2021 Global Food Policy Report: Transforming Food Systems after COVID-19


The International Food Policy Research Institute (IFPRI), a USA-based organisation, published this report on April 13, 2021. This is the tenth edition of IFPRI’s annual Global Food Policy series. This report studies the effects of the Covid-19 pandemic on food systems across the globe. The Covid-19 pandemic increased poverty, food insecurity, malnutrition and unemployment worldwide, the report notes. It recommends policy actions to plug the deficiencies of current food systems and transform them for greater “resilience, inclusion, efficiency, sustainability, and nutrition.”

The 124-page document is divided into six chapters: Beyond the Pandemic: Transforming Food Systems after COVID-19 and Financing the Transformation to Healthy, Sustainable, and Equitable Food Systems (Chapter 1); Resilience: From Policy Responses to Resilient Policy Systems (Chapter 2); Nutrition: Transforming Food Systems to Achieve Healthy Diets for All (Chapter 3); Natural Resources and Environment: Governance for Nature-Positive Food Systems (Chapter 4); Towards Inclusive Food Systems: Pandemics, Vulnerable Groups, and the Role of Social Protection (Chapter 5); and Food Supply Chains: Business Resilience, Innovation, and Adaptation (Chapter 6).


  1. Citing The State of Food Security and Nutrition in the World 2020, the report notes that as many as three billion people across the world were unable to afford healthy diets before the Covid-19 pandemic. Loss of income due to the decline in economic activities during Covid-19 worsened the situation, especially in lower-middle-income countries. A 2021 article published in the journal Nature Food estimated that an additional 267.6 million people worldwide would be unable to afford healthy diets by the year 2022.

  2. Widespread food insecurity has led people to adopt low-quality diets. Such diets, though inexpensive, might cause long-term health and nutrition deficiencies. After the health emergency precipitated by the Covid-19 pandemic, it has become even more pressing for food systems to guarantee healthy and affordable diets for all, the report notes.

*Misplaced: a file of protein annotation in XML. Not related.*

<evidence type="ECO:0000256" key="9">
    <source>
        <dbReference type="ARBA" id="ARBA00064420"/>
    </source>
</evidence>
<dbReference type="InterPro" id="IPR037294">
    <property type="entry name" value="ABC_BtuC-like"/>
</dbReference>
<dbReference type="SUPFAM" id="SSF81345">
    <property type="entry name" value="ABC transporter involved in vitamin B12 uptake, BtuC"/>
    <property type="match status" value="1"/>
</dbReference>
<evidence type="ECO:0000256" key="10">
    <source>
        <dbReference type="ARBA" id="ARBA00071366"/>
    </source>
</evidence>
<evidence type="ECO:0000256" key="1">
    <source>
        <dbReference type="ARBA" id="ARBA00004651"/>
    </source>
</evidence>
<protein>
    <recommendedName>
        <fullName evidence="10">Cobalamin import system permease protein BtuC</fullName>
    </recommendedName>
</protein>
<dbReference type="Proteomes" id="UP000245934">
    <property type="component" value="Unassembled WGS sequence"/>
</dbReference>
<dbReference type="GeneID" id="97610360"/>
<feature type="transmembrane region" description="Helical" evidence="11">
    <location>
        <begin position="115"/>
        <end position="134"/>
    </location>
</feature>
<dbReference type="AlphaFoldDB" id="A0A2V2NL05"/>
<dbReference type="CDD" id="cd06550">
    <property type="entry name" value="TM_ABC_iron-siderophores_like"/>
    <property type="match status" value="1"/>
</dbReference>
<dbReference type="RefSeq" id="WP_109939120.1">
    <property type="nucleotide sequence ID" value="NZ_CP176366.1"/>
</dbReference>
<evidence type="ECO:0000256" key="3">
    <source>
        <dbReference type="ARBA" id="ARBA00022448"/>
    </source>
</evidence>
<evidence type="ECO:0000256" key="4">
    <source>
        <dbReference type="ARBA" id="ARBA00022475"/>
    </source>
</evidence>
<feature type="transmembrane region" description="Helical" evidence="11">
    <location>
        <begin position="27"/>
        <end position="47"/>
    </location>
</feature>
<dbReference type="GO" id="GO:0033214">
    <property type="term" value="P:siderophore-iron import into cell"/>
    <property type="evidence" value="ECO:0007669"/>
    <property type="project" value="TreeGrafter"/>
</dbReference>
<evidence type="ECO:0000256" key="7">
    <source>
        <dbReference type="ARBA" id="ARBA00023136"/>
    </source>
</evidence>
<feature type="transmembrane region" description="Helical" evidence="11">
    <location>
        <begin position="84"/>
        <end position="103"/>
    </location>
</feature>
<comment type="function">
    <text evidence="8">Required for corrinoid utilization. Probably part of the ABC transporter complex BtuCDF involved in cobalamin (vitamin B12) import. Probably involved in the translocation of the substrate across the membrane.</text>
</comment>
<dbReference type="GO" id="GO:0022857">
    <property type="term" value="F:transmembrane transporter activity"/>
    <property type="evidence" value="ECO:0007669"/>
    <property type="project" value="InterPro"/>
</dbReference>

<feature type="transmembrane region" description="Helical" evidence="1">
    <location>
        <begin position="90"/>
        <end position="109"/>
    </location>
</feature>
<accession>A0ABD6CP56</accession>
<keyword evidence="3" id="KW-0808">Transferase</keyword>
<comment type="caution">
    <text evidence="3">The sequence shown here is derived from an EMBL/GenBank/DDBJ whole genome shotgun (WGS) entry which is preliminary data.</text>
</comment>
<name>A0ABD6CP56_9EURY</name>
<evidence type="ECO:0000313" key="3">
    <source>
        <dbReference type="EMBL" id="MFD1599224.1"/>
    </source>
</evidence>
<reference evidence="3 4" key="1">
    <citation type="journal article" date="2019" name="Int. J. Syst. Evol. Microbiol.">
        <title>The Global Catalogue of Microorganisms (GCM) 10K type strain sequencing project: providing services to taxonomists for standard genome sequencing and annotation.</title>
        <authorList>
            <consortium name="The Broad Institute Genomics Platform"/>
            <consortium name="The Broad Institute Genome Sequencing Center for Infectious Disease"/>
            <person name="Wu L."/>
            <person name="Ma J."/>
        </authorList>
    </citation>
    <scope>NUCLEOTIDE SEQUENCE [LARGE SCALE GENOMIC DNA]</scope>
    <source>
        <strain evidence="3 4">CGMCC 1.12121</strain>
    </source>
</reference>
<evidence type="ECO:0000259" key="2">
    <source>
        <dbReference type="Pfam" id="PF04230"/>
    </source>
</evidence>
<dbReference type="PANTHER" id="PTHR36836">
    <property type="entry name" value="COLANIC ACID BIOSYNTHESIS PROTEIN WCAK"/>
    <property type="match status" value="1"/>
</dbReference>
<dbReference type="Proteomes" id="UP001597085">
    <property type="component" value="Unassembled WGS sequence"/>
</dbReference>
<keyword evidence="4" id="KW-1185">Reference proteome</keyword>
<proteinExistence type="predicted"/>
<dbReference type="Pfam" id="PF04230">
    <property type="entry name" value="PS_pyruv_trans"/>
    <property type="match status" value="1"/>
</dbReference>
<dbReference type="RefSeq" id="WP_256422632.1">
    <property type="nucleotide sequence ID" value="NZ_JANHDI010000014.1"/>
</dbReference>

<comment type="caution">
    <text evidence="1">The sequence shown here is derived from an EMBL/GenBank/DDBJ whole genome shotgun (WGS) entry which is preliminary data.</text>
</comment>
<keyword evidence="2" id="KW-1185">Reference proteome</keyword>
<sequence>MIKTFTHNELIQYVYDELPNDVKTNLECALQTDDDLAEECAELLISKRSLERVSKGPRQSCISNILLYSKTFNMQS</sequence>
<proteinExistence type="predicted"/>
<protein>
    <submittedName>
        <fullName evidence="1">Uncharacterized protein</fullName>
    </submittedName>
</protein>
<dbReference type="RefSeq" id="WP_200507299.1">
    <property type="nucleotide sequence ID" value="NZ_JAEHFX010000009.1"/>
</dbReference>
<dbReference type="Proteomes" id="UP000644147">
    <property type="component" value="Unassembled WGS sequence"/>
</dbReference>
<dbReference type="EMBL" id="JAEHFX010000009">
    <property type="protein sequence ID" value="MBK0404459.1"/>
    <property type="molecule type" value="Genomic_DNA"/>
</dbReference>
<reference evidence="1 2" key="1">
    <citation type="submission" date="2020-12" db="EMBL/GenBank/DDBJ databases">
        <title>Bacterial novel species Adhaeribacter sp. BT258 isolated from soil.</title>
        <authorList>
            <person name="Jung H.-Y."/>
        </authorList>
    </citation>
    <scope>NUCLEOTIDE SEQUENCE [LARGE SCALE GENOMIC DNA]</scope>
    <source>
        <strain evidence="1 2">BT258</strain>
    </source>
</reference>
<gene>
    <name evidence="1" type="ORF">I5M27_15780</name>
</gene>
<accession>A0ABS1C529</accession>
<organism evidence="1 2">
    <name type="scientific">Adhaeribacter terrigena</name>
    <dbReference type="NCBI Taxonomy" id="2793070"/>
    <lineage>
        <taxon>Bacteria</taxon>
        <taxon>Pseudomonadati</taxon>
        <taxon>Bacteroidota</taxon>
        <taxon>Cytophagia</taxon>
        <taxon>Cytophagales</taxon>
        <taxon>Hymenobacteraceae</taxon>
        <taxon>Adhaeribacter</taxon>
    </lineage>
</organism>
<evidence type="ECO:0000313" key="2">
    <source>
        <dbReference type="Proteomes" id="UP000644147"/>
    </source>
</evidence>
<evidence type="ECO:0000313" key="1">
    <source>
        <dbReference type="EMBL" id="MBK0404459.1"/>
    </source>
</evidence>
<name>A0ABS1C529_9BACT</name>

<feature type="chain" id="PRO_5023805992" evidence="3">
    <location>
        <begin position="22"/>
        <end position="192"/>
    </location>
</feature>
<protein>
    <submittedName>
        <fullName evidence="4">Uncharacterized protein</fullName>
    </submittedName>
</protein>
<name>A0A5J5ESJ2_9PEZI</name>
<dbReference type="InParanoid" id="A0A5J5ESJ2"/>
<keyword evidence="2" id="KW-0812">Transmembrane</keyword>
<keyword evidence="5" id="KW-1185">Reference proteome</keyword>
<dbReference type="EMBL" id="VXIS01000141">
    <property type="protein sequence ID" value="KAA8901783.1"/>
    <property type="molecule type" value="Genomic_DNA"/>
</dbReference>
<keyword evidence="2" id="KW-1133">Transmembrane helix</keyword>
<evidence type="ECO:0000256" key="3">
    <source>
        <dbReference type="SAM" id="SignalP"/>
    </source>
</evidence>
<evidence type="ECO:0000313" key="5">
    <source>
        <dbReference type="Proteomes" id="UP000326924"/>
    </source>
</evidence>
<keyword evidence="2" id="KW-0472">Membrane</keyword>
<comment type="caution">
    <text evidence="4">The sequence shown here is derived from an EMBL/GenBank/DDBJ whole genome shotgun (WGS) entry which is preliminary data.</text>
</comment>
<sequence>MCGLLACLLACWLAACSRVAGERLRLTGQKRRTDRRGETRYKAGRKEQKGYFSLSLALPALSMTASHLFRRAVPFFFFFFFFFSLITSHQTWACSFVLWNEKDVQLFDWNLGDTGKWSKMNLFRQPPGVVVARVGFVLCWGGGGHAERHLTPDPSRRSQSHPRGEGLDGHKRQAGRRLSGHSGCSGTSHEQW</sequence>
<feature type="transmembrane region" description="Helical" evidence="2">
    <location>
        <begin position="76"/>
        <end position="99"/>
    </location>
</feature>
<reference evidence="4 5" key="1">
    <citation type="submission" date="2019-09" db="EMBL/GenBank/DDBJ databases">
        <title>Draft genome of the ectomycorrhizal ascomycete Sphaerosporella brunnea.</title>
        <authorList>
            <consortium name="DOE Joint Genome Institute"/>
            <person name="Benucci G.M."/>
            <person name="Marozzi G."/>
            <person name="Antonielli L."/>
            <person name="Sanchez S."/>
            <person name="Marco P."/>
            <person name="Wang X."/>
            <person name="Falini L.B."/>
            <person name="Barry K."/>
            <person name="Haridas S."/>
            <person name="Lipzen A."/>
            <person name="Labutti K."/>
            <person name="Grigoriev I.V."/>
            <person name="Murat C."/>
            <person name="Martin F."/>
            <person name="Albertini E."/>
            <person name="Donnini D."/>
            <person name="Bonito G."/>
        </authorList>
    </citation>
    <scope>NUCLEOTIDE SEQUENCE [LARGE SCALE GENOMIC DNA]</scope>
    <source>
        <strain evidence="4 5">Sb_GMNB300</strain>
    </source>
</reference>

3. The report recommends adopting food policies based on local natural resources and ecosystems of a region. This is suggested to boost the health, sustainability and resilience of food systems. It will also help counter threats to food systems like zoonotic diseases (which can spread from animals to humans) and natural disasters.

  4. The Covid-19 pandemic worsened inequalities faced by vulnerable groups such as women, children, people working in the informal sector, migrant workers and refugees. The report advocates development of social protection programs to safeguard the interests of such groups.

  5. In December 2020, the World Bank undertook the task of evaluating social protection measures undertaken by 212 countries and territories during Covid-19. The report cites data from this survey and notes that most of the social protection measures initiated by the government were in the form of cash transfers, reaching around 1.1 billion people worldwide. However, 30 per cent of these payments were one-offs, meaning that they were paid only once. As few as seven per cent of the transfers continued for more than three months, the report adds.

  6. A meagre quarter of the 212 countries and territories considered in the research mentioned above were able to provide cash transfers to more than a third of their citizens. Average spending on social protection in low-income countries was as low as six dollars per capita, the report adds.

  7. For modernising food systems by investing in e-commerce and supply chains, the report stresses on the need for collaboration between public and private sectors. It advocates for the creation of employment opportunities and better livelihoods at different levels of the food supply chains.

  8. In Central Asian countries, the pandemic exposed vulnerabilities such as the growing effects of climate change, insecure commodity markets and dependence on remittances. Despite a robust agricultural sector, weaknesses in social safety programmes and poor digital connectivity in the region worsened the impact of Covid-19 on its food systems.

  9. Latin American countries, on average, were spending around 1.5 per cent of their GDP on social protection programmes before the pandemic, the report notes. It recommends more government spending on measures for social protection and greater investment in agricultural research.

    Focus and Factoids by Akshita Hazarika.

    PARI Library's health archive project is part of an initiative supported by the Azim Premji University to develop a free-access repository of health-related reports relevant to rural India.


International Food Policy Research Institute, USA


International Food Policy Research Institute, USA


13 Apr, 2021